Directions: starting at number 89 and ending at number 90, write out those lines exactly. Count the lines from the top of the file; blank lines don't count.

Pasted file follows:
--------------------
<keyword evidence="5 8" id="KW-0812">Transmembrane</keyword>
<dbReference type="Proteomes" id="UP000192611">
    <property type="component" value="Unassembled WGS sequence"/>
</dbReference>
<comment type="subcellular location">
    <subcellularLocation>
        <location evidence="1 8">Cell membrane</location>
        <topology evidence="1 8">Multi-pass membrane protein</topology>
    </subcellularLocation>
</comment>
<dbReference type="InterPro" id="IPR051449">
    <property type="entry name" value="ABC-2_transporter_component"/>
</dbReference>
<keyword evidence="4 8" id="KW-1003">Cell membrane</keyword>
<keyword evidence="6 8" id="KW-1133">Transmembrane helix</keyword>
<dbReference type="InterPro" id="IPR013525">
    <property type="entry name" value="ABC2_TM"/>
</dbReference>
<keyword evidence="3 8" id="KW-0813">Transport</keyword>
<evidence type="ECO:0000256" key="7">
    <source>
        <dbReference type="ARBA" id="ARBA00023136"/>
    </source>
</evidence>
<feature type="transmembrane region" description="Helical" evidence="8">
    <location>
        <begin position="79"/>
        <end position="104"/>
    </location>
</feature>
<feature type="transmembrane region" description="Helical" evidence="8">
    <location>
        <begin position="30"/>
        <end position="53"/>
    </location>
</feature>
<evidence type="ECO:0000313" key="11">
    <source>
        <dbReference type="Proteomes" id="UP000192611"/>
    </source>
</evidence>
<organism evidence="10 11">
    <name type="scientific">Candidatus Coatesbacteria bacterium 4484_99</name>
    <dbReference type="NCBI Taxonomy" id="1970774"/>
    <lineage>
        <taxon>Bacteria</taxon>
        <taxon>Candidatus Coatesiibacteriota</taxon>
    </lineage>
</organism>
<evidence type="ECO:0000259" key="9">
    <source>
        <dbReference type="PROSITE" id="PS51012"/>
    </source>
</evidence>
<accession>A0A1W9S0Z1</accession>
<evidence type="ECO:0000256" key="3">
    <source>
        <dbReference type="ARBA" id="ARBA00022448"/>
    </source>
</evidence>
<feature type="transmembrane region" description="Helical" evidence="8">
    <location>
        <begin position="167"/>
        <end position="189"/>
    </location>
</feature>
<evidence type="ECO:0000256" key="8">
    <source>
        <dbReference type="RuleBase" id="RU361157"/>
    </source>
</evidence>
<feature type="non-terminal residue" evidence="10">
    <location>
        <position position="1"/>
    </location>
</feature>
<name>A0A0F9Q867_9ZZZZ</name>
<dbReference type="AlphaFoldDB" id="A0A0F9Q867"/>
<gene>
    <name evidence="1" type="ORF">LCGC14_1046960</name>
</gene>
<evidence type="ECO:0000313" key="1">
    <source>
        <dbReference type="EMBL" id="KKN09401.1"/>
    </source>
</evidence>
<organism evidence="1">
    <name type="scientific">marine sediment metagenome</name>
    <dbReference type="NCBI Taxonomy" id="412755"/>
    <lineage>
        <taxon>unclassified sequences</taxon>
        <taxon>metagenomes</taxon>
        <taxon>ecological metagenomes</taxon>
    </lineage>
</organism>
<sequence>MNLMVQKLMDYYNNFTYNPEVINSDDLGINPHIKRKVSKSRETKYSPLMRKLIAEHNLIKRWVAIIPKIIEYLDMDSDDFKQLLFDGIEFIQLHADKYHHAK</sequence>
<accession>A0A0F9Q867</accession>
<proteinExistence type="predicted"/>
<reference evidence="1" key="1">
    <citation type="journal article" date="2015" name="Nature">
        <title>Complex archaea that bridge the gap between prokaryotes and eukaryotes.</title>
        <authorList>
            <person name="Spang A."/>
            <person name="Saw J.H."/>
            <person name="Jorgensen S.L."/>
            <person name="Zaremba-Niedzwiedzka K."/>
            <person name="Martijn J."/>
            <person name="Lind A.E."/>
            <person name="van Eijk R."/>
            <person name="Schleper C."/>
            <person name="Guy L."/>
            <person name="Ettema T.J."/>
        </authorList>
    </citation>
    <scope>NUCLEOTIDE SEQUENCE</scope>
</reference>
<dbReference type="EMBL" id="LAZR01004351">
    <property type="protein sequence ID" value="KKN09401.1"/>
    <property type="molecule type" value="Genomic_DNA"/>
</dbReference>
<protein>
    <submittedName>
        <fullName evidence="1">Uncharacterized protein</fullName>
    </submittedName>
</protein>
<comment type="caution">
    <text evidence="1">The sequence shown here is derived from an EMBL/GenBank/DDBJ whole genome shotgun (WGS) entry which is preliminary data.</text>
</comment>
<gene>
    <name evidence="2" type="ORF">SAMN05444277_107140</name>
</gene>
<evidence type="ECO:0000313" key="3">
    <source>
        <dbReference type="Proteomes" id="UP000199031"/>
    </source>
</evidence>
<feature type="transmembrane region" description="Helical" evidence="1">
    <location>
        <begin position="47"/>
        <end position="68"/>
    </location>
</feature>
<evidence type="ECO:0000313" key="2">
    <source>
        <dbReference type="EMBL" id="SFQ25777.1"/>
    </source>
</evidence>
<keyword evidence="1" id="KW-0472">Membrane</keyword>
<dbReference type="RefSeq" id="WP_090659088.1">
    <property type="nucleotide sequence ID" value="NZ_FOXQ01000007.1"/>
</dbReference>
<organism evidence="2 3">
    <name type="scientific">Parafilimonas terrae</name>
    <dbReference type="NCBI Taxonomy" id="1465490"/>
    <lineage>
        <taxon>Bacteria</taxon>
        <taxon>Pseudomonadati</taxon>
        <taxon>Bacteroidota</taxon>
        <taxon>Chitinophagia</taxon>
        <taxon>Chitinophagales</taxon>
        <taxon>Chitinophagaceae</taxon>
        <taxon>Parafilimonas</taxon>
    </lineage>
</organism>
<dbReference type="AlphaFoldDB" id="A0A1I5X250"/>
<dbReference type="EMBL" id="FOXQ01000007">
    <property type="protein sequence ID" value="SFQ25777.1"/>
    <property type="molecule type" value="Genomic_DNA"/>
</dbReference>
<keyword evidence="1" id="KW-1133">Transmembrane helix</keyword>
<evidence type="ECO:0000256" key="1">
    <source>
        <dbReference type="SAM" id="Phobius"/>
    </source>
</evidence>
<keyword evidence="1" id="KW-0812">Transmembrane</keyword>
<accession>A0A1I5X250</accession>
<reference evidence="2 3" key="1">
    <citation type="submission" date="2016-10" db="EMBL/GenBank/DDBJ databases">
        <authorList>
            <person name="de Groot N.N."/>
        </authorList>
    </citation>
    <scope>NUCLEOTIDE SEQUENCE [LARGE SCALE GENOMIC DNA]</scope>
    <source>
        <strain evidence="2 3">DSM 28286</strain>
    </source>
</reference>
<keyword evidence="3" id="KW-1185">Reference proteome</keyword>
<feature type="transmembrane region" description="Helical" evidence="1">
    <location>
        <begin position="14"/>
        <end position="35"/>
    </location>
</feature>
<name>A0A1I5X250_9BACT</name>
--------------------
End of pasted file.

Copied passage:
    <dbReference type="NCBI Taxonomy" id="412755"/>
    <lineage>